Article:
Hysteric – (Short) Small Gauge Trauma – Fantasia International FIlm Festival
Hysteric is as bold and emotionally brutal a 9-minute film as you will see this year, hell maybe ever. Rod Blackhurst has gone out and done his best to traumatise you in the simplest of ways. At a remote house in Astoria, Oregon, two sisters are suddenly under attack by
King Knight – ★★★ Digital Release
With a tremendous opening act Richard Bates, Jr’s King Knight should be a home run of a comedy. Its farcical premise falls away in the middle, yet the warmness of the characters & story keep you watching and laughing along.
Sissy – ★★★★ – Fantasia International Film Festival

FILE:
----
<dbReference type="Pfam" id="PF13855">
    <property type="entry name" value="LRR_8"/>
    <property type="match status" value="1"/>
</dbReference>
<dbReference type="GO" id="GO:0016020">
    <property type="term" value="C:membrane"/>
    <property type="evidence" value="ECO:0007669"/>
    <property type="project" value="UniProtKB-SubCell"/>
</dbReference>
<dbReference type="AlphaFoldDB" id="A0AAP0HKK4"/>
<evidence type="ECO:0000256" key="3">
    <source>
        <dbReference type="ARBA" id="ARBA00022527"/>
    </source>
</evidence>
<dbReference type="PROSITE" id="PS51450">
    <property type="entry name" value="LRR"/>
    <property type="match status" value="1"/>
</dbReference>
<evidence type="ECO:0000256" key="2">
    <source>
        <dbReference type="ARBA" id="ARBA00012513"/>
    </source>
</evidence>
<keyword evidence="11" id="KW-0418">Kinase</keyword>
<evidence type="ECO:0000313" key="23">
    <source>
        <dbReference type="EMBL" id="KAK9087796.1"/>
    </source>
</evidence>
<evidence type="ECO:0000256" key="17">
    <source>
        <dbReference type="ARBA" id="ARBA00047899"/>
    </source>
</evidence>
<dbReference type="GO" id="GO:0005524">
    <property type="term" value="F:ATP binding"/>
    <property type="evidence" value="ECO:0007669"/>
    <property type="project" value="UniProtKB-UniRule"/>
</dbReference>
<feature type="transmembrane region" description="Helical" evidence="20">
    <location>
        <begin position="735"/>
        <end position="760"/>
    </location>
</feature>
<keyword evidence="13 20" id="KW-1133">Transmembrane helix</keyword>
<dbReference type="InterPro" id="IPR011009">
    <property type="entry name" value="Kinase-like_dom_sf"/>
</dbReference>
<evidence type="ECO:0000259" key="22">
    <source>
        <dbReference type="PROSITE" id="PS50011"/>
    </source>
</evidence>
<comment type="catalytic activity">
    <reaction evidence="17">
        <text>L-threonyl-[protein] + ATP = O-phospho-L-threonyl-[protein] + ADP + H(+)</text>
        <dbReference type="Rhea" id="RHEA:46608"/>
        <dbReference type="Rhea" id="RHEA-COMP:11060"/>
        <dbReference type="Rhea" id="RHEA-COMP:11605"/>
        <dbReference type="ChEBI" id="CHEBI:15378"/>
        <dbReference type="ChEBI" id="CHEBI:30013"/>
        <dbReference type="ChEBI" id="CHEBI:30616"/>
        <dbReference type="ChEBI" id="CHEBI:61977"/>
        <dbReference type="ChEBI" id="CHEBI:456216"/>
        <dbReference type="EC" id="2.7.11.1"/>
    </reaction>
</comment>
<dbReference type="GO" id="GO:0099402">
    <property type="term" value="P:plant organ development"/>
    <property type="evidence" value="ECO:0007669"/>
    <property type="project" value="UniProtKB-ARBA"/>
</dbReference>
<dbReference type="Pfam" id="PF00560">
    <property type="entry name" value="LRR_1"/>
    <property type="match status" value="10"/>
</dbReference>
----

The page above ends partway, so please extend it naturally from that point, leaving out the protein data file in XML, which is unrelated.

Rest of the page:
A horror for millennials, Sissy takes the idea of social ostracism and childhood trauma and runs with it. Resulting in a compelling and unexpected bloodbath of a film, thoroughly tremendous. Writer-directors Hannah Barlow and Kane Senes along with lead Aisha Dee have knocked it out of the park. Cecelia (Aisha
Incredible But True – ★★★★ – Fantasia International Film Festival
Typical absurdist film from Quentin Dupieux in his tenth feature, Incredible But True. A thoroughly funny tale of a midlife crisis, we have a ridiculously entertaining and charming film that also compels and actually has a lot of heart. Alain (Alain Chabat) and Marie (Léa Drucker) have been together for a
Mercenaries from Hong Kong – ★★★ – Fantasia International Film Festival
Getting a fantastic 2k restoration from Arrow Films, Mercenaries from Hong Kong is an entertaining slice of action from the early 80s. This relentless film throws everything it can at the screen, and you will love it for it. A notorious assassin (Philip Ko) must be eliminated at all costs. A mysterious
Orchestrator of Storms: The Fantastique World of Jean Rollin – ★★★★ Fantasia International Film Festival